In any case, last I checked, lying under oath is supposed to get people impeached.

But then, a lot of stuff that's supposed to happen hasn't since Bush took office.

6:02 AM  
Blogger Management said...

Memo warned Bush of al Qaeda threat
By JoAnne Allen

WASHINGTON (Reuters) - A newly released memo warned the White House at the start of the Bush administration that al Qaeda represented a threat throughout the Islamic world, a warning that critics said went unheeded by President George W. Bush until the September 11, 2001, attacks.

The memo dated January 25, 2001 -- five days after Bush took office -- was an essential feature of last year's hearings into intelligence failures before the attacks on New York and Washington. A copy of the document was posted on the National Security Archive Web site on Thursday.

The memo, from former counterterrorism chief Richard Clarke to then-national security adviser Condoleezza Rice, had been described during the hearings but its full contents had not been disclosed.

Clarke, a holdover from the Clinton administration, had requested an immediate meeting of top national security officials as soon as possible after Bush took office to discuss combating al Qaeda. He described the network as a threat with broad reach.

"Al Qaeda affects centrally our policies on Pakistan, Afghanistan, Central Asia, North Africa and the GCC (Gulf Arab states). Leaders in Jordan and Saudi Arabia see al Qaeda as a direct threat to them," Clarke wrote.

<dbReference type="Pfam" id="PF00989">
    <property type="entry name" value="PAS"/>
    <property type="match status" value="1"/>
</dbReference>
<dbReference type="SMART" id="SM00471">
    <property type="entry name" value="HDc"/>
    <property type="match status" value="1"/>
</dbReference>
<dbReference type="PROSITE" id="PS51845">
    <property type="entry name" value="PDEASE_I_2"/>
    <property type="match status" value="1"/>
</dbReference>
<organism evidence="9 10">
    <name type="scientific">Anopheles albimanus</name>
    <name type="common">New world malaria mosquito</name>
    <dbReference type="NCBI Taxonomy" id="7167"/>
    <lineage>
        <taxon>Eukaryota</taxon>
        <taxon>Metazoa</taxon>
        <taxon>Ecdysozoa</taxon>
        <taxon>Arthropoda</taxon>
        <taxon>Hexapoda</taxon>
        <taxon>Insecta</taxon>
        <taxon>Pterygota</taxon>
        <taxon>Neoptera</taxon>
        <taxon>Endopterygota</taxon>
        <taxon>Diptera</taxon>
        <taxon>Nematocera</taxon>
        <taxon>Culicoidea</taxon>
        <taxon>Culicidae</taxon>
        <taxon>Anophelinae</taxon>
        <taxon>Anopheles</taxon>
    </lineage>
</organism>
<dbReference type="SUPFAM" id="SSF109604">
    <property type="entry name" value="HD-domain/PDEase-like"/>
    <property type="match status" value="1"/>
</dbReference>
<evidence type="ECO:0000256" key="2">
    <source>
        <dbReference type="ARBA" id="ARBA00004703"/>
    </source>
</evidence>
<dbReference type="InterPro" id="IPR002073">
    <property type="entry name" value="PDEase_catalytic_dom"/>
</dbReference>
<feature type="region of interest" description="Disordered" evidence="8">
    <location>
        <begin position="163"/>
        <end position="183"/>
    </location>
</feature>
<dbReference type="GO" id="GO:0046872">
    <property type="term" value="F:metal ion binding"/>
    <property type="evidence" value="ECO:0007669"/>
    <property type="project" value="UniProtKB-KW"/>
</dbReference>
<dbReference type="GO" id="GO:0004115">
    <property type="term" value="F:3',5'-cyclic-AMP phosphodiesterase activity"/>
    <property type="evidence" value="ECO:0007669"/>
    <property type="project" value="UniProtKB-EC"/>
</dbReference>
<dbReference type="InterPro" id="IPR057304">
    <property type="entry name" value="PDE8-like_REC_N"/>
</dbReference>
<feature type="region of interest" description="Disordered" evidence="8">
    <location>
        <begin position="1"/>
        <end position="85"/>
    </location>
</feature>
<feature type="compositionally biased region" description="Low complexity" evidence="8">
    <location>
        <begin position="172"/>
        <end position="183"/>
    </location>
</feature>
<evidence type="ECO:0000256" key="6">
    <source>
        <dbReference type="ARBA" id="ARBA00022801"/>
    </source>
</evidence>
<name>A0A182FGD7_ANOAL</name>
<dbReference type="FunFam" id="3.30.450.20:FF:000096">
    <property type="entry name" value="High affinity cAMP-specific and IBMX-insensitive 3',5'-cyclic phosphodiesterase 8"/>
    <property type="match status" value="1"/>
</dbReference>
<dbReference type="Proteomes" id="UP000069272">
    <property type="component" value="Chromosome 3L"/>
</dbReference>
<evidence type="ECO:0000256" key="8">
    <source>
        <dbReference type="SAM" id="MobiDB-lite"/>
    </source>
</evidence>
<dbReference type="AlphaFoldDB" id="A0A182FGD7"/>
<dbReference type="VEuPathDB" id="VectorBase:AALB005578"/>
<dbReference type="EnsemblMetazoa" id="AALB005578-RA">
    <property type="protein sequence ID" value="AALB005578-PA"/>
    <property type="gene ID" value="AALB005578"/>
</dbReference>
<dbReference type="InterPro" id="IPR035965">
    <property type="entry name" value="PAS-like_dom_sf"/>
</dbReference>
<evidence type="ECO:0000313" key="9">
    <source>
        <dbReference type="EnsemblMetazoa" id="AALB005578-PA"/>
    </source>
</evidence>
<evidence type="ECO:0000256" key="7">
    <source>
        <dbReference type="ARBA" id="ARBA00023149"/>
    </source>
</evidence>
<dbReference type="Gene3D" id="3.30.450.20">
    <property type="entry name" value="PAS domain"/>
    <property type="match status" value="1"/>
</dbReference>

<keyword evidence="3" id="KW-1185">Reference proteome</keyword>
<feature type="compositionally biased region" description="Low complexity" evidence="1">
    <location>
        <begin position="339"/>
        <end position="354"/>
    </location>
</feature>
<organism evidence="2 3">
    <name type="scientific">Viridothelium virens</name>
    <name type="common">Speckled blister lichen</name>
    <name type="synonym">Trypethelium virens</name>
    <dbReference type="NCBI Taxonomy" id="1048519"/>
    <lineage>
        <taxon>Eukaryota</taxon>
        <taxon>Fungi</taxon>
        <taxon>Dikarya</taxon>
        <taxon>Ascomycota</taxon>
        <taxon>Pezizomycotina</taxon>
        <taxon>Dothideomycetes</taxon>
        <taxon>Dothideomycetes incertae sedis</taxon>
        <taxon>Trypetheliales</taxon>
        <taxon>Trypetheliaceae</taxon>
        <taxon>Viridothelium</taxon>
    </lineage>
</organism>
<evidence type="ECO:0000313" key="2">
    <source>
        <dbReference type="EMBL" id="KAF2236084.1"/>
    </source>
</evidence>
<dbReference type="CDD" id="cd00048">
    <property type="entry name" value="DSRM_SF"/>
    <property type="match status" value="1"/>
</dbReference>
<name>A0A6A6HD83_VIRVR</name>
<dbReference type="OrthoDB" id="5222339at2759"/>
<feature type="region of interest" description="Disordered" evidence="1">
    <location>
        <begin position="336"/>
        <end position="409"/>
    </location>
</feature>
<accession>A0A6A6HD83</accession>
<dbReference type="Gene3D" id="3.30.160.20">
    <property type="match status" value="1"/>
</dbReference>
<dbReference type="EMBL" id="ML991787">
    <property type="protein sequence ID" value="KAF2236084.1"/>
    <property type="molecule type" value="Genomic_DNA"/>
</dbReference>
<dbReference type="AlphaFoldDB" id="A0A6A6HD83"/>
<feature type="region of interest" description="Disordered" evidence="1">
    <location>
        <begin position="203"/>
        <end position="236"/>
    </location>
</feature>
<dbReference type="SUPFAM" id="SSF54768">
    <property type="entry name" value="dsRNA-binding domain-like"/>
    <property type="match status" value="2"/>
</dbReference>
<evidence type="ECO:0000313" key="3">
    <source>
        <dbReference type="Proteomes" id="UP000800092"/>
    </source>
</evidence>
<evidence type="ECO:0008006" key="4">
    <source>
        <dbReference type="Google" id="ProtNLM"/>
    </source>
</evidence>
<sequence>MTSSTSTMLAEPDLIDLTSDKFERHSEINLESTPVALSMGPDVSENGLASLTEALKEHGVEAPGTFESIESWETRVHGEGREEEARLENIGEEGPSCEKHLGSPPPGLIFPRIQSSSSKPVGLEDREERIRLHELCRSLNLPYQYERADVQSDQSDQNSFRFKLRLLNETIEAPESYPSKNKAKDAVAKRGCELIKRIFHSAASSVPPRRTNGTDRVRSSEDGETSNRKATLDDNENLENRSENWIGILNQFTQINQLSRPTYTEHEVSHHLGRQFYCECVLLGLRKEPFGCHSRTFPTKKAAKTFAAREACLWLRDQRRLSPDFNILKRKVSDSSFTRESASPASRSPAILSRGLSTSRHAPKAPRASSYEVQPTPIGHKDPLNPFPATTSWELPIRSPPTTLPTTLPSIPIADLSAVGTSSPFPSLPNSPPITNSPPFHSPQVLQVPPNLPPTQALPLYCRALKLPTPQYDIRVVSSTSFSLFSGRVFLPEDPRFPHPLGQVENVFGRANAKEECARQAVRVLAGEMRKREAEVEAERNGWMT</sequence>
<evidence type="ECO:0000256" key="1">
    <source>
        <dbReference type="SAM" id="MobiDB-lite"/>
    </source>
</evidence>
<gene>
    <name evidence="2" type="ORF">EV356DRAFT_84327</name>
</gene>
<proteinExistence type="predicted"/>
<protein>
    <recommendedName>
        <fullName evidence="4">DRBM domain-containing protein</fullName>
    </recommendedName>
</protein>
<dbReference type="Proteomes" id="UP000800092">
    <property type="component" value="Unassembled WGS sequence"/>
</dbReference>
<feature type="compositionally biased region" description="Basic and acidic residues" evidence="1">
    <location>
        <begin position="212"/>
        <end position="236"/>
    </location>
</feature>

"The strength of the network of organizations limits the scope of support friendly Arab regimes can give to a range of U.S. policies, including Iraq policy and the (Israeli-Palestinian) Peace Process. We would make a major error if we underestimated the challenge al Qaeda poses."

The memo also warned of overestimating the stability of moderate regional allies threatened by al Qaeda.

It recommended that the new administration urgently discuss the al Qaeda network, including the magnitude of the threat it posed and strategy for dealing with it.

The document was declassified on April 7, 2004, one day before Rice's testimony before the September 11 commission. It was released recently by the National Security Council to the National Security Archive -- a private library of declassified U.S. documents obtained through the Freedom of Information Act.

The meeting on al Qaeda requested by Clarke did not take place until September 4, 2001.

6:02 AM  
Blogger Management said...

Claim vs. Fact: Rice's Q&A Testimony Before the 9/11 Commission

April 8, 2004

Planes as Weapons